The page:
Climate Adaptation Center Predicts 24 Named Storms, 12 Hurricanes and Six Major Hurricanes for 2024

Hurricanes have been increasing in strength and number for the last decade.

By Megan McDonald April 4, 2024

Hurricane Ian's eye three hours before the storm made landfall in Cayo Costa, near Sanibel and Captiva islands.

Record-warm sea surface temperatures, an impending La Niña, low wind shear and abundant moisture are all coming together for a potentially intense 2024 hurricane season, according to Sarasota's Climate Adaptation Center (CAC). 

Last year was the fourth most active hurricane season in history, and this one is looking to keep pace, with the CAC forecasting 24 named storms, 12 hurricanes and six major hurricanes (category 3 or above).

“We’re moving into a high-threat situation,” CAC CEO and longtime meteorologist Bob Bunting told us last month. “That doesn’t mean we’re going to be wiped out this year—just that the risk of something more serious is higher than it would be in a normal summer.”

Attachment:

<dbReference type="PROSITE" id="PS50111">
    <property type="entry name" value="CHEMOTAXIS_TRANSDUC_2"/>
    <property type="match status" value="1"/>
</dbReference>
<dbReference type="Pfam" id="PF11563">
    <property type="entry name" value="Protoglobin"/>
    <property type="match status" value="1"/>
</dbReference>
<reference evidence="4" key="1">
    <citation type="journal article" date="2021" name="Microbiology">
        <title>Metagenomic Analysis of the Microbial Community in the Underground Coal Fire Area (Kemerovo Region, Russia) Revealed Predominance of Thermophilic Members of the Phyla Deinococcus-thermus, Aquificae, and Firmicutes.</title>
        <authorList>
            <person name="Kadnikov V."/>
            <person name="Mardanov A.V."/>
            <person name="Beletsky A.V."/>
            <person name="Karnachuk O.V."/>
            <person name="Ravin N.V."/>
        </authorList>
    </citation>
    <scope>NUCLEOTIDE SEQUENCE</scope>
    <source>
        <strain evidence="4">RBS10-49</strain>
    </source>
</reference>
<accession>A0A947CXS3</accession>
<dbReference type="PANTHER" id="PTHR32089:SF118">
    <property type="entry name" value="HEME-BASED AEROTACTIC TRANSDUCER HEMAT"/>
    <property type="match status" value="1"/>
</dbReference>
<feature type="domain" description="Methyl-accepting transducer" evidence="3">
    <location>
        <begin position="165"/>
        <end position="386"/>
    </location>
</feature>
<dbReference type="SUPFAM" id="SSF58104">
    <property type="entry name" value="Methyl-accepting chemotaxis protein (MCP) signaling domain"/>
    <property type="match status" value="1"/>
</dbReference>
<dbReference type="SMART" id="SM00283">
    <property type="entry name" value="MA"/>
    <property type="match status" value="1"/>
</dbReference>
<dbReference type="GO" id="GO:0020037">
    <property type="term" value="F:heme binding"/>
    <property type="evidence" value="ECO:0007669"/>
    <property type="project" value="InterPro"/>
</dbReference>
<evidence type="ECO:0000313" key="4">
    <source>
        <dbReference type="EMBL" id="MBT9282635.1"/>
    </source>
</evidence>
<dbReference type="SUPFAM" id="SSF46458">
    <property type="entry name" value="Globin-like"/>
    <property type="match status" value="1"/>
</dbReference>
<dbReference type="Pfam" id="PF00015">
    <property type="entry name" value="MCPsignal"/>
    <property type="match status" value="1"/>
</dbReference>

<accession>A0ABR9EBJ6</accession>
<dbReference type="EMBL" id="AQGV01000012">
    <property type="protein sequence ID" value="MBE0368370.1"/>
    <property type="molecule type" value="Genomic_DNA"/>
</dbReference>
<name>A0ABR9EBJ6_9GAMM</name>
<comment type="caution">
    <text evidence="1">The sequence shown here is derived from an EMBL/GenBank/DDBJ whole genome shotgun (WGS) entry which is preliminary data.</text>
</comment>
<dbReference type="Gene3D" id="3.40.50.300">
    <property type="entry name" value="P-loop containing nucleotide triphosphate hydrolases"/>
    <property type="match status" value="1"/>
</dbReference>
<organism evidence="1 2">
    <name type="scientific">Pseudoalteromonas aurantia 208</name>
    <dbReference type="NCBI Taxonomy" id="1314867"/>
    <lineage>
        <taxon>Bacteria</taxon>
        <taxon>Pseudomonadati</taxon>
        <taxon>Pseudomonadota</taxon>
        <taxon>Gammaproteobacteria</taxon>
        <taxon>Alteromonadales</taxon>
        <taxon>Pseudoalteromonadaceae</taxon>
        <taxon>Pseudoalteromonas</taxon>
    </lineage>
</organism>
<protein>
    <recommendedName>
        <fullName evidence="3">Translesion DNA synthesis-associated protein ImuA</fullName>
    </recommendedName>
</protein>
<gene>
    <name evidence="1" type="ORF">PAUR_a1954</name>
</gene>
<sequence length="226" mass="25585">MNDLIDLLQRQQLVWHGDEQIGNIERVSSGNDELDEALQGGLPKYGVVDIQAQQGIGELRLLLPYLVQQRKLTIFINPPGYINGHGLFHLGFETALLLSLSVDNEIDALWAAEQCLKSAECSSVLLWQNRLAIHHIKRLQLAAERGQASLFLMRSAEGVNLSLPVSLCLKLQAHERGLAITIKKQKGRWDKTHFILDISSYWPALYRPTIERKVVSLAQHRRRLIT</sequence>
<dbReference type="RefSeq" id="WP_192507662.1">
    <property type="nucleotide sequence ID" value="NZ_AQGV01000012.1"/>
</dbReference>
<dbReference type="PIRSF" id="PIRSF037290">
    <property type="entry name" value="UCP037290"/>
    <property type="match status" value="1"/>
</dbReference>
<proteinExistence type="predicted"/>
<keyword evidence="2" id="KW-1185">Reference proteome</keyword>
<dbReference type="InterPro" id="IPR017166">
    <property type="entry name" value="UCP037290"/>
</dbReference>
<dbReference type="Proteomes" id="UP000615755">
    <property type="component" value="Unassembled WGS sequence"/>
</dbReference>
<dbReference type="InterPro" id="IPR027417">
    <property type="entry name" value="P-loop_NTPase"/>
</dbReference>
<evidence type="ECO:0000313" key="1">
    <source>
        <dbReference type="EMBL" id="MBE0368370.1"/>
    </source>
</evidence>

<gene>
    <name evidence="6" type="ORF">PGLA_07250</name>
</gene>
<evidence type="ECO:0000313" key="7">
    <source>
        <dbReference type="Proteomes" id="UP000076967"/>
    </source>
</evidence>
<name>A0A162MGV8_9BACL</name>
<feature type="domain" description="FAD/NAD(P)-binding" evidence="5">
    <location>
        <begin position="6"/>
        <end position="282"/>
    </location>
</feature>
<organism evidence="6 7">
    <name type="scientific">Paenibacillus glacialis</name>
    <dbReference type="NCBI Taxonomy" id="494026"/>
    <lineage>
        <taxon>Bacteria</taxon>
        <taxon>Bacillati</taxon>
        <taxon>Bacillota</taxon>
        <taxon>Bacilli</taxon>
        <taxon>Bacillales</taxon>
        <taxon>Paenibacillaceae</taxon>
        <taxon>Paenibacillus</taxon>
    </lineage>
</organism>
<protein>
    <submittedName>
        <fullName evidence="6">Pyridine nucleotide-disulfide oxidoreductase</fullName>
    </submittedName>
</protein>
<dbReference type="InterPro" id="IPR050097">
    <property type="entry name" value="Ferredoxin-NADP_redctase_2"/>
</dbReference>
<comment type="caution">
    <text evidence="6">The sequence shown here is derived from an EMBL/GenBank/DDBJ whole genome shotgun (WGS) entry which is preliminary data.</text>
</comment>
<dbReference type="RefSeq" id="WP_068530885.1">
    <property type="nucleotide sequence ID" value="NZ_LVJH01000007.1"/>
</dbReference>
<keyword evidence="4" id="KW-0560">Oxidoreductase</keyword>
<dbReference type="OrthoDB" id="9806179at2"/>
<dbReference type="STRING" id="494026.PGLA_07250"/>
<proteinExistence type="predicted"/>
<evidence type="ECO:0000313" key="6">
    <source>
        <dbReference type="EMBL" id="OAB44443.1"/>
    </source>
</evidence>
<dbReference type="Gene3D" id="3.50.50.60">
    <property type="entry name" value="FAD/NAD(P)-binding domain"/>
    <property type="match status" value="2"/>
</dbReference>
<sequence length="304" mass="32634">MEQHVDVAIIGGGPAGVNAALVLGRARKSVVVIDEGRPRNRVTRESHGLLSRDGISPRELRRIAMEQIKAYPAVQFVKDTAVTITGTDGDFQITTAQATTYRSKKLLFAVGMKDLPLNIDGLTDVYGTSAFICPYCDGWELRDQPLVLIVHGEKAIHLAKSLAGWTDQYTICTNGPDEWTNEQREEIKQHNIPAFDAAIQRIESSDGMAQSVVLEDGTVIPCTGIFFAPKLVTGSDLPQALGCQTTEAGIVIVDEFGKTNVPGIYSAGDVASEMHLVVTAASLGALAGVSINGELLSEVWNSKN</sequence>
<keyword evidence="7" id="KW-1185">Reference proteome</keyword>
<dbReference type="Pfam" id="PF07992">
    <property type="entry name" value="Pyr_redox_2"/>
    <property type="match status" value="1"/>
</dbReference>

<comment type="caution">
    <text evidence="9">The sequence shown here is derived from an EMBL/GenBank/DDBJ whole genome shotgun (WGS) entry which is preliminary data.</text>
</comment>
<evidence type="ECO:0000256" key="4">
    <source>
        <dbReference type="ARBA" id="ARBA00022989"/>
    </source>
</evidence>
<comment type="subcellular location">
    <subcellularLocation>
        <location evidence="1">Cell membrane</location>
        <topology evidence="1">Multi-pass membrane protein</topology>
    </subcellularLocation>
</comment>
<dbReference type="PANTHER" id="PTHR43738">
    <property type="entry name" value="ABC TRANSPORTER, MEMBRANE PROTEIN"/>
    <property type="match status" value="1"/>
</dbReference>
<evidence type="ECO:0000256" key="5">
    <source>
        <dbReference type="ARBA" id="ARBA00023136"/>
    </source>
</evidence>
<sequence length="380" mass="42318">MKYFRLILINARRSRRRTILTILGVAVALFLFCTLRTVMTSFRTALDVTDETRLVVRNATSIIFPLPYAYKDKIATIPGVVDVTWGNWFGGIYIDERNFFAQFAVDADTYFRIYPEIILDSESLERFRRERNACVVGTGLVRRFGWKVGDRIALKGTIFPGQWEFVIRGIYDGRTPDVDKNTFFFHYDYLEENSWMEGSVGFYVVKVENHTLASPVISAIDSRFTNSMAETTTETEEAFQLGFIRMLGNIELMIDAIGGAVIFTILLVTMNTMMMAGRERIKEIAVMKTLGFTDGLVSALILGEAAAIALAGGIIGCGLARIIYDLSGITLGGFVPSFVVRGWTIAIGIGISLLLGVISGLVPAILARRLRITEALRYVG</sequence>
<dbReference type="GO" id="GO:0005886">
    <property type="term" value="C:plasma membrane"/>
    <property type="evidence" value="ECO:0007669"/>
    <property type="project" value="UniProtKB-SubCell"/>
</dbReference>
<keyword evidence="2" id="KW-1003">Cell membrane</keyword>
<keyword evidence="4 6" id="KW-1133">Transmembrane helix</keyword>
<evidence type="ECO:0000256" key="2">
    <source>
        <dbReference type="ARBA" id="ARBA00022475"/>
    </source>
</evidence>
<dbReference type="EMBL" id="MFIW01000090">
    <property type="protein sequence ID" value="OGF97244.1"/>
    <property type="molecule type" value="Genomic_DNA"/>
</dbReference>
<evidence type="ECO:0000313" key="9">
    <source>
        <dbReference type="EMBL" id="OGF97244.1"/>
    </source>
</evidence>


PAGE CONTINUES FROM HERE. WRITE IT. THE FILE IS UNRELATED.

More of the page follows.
Summer storms have been increasing in strength and number for the last decade. The 2020 season had a record 30 named storms in just one season. The 2022 season brought catastrophic damage from Hurricane Ian, and the 2023 season was the fourth most active in history, despite weeks of Saharan desert dust blowing across the Atlantic Ocean's hurricane formation area and bringing down the moisture that hurricanes feed on to spin up.

That said, as Bunting points out, it's only April, hurricane season starts June 1, and things are somewhat in a state of flux—so don't panic. Nevertheless, "a record season could happen," he says. "This is the season to be vigilant."

Be Prepared: What to Do Ahead of Hurricane Season

  • Know your elevation.
  • Check your homeowner's insurance coverage.
  • Be sure all your important papers are easily accessible so you can take them with you in case of evacuation.
  • Don’t stay in low-lying areas—those at or near sea level—if a storm is coming. Even minor storms are creating much greater flood impact now because of sea level rise. (Remember Idalia?)
  • Know your evacuation routes. What's their elevation? Will they be passable by car if a big storm develops and approaches without much warning?
  • Make a plan for where you'll go in case of an evacuation.
  • Prior to a storm, figure out where you'll park your car to keep it safe from flood damage.
  • Sign up for Alert Sarasota County and Alert Manatee for emergency updates such as evacuation notices, boil water advisories, weather warnings, and hazardous traffic or road conditions.

For more information about the Climate Adaptation Center's 2024 hurricane forecast, click here.

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